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Feature: When a mother bleeds to death, so does the nation

The campaign to drum up more support for maternal and reproductive health in Uganda was boosted when the US and Uganda governments recently signed a letter of intent to work toward stopping maternal mortality at Protea hotel, Kampala.

The US Mission and the ministry of Health are to focus on voluntary family planning, skilled care at birth, as well as emergency obstetric and postpartum care. With 435 maternal deaths for each 100,000 live births, Uganda has one of the highest maternal mortality rates in the world. It doesn’t help matters that only one in four girls have access to contraceptives, and that 50% of all pregnancies are unintended.

Lois Quam, Executive Director of the US government’s Global Health Initiative (GHI), says they want the Ugandan government to take greater ownership and financing of healthcare.

“Investment in health in Uganda is one of the largest we make anywhere else in the world. Government must do more. They must put in more resources. Too many mothers die because they are giving birth to too many children. Far too many women lose their lives,” Quam said.

The US government injects $400m annually to strengthen Uganda’s dilapidated healthcare system. Quam, who was on a six-day visit here in Uganda, toured Mulago hospital as well as health centres in Kabarole and Kyenjojo districts. Both districts have been identified as locations where intensified efforts to decrease maternal mortality could have the most immediate and significant impact.

GHI wants to support the ministry of Health’s effort to reduce maternal deaths by 50% in four western districts – Kabarole and Kyenjojo inclusive – by the end of 2012. If successful, this will provide a model that can be replicated by other districts.

“I heard stories of mothers who did not make it, those who reached health centres and did not find doctors in the health centres. I met midwives who have delivered hundreds of babies with no break,” Quam revealed.

She said hospital administration wants to do more and that they should be helped to overcome these tragedies because many women are dying yet each death is preventable.
In its new approach, instead of focusing on one disease, GHI wants to strengthen healthcare systems because this benefits all mothers and other people. Their support will translate into easy transport to health centres as well as availability of doctors, blood and supplies in hospitals.

“Money must be spent to save lives of mothers because when a mother bleeds to death, a nation bleeds to death,” Quam said.

Health Minister Christine Ondoa reassured the audience, which included the Speaker of Parliament, Rebecca Kadaga and US Ambassador Jerry Lanier, that government recognises the eye-popping maternal mortality, which stands at 435 deaths per 100,000 live births, and infant mortality rate, which stands at 74 deaths per 1,000 live births.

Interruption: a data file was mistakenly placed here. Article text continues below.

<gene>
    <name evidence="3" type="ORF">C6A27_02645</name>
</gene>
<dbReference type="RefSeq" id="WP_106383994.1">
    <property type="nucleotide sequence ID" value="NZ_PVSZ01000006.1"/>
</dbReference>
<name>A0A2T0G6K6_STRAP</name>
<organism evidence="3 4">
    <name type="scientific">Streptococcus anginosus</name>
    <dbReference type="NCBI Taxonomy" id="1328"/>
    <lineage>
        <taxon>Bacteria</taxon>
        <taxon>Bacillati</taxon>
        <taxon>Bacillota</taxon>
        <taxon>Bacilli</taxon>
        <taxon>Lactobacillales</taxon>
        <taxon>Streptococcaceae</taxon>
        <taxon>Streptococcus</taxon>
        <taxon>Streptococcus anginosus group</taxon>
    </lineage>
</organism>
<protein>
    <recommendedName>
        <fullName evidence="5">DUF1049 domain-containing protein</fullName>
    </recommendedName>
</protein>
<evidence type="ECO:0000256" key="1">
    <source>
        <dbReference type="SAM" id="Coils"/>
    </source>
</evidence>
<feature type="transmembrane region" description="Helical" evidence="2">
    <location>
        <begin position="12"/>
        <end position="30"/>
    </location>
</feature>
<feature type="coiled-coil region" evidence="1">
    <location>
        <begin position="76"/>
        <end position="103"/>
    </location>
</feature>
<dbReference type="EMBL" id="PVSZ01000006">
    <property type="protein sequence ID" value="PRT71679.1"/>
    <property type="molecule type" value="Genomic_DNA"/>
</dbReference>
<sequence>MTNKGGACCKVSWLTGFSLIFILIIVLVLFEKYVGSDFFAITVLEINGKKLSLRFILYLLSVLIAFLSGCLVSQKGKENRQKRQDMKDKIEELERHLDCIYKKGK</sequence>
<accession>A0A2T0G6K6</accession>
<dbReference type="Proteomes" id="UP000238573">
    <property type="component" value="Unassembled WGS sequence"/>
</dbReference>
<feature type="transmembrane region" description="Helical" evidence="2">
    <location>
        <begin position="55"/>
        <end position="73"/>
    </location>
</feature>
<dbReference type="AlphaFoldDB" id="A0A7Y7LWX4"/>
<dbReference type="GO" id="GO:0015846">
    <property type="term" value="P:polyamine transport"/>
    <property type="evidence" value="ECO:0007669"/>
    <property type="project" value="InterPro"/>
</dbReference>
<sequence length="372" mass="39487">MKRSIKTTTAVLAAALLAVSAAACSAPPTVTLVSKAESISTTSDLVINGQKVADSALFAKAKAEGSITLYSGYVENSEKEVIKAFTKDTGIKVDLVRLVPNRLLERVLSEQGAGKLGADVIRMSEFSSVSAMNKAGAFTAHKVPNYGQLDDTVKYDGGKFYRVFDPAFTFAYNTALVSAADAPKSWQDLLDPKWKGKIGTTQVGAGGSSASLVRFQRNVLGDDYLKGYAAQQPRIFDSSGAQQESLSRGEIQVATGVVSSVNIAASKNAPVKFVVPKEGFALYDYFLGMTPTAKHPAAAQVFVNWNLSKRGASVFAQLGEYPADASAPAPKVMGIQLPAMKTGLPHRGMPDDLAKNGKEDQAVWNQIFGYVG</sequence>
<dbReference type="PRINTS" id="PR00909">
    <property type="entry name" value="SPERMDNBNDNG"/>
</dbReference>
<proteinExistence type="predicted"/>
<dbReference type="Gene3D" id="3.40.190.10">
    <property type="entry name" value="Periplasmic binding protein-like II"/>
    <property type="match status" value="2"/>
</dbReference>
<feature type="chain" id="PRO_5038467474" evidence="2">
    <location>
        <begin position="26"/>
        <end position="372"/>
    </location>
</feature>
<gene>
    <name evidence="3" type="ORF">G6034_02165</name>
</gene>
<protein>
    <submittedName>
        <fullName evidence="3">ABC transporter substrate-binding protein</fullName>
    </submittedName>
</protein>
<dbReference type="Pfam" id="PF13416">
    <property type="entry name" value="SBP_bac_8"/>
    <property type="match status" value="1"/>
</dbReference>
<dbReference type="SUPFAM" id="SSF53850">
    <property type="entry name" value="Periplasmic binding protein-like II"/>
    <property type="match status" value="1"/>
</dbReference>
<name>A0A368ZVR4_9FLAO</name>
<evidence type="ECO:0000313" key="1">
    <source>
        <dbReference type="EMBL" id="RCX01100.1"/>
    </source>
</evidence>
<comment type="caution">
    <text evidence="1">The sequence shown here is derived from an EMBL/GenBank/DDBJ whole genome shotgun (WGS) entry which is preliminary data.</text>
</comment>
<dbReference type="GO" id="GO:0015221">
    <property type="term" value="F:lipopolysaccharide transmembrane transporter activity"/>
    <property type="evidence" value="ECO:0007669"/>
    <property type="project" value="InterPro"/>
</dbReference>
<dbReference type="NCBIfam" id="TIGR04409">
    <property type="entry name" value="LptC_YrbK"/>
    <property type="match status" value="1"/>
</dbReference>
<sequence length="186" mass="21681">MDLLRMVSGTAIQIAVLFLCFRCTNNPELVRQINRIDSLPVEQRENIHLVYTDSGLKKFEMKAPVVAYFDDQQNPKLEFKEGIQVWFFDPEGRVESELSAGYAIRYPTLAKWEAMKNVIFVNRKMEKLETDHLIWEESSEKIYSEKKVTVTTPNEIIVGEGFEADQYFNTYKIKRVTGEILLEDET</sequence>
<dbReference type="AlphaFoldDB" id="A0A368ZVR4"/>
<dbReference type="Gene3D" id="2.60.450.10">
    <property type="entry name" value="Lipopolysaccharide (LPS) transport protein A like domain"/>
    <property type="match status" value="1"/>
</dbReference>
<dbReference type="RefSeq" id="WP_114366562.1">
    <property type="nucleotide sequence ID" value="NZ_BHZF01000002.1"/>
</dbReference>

Slow progress

Ondoa acknowledged that Uganda’s progress on Millennium Development Goal (MDG) No.5 to reduce maternal deaths to 131 per 100,000 by 2015 has moved slowly. Uganda’s 2010 MDG progress report states that maternal health indicators for Uganda have generally remained poor in the last two decades. The report notes that over a five-year period, from 1995 to 2001, maternal mortality stagnated at about 505 deaths per 100,000 live births. This was largely blamed on a health budget that was underfunded.

Over the last few years, a number of interventions have been implemented by the Ugandan government in a bid to improve overall maternal and child health. For instance, recently – in 2010 to be precise – a specific funding of $130m over a five-year stretch was allocated to maternal and reproductive health in Uganda’s budget. This money is specifically for improving maternal and reproductive health outcomes as well as constructing health infrastructure.

Of this grand total, $30m is earmarked to cater to reproductive health such as providing contraceptives and family planning services. Though there was a general improvement in health performance in the financial year 2003/04, indicators show that targets were not met. The MDG report notes that Tetanus Toxoid coverage for pregnant women was 50% in 2003/04 against a target of 70%, deliveries in government and private not-for-profit health facilities was 24.4%, falling short of the 2004 target of 30%.

“We have only three years left to get to the target. This partnership comes on board when we need exceptional measures to improve maternal health indicators ahead of the MDG deadline. Government must be in the driving seat and feel that we are in control,” Ondoa noted.

She says government has made maternal health a priority in the national development plan, the NRM manifesto and the subsequent budgets. This financial year, government reallocated Shs 5.4bn to deploy critical staff to health centres. Ondoa says 300 medical staff was deployed in various health centres across the country. She adds that government wants to employ another 800 staff to bridge the gap between the health workers and mothers.

Shs 8bn was also allocated to procure health commodities. In the 2011/12 budget, Finance minister Maria Kiwanuka allocated Shs 26bn to improve services in maternal and reproductive health. It will also embark on an effort to train village health teams, set targets through safe motherhood, and give life initiatives to improve maternal health rates by 50% this year.

Kadaga said Parliament decided to deal with maternal health through the Parliamentary Forum on Maternal Health.

“One item that does not divide the House is maternal health. We debated to increase resources from less important activities to maternal health. We have been asking for a hospital dedicated to women and children,” Kadaga said.


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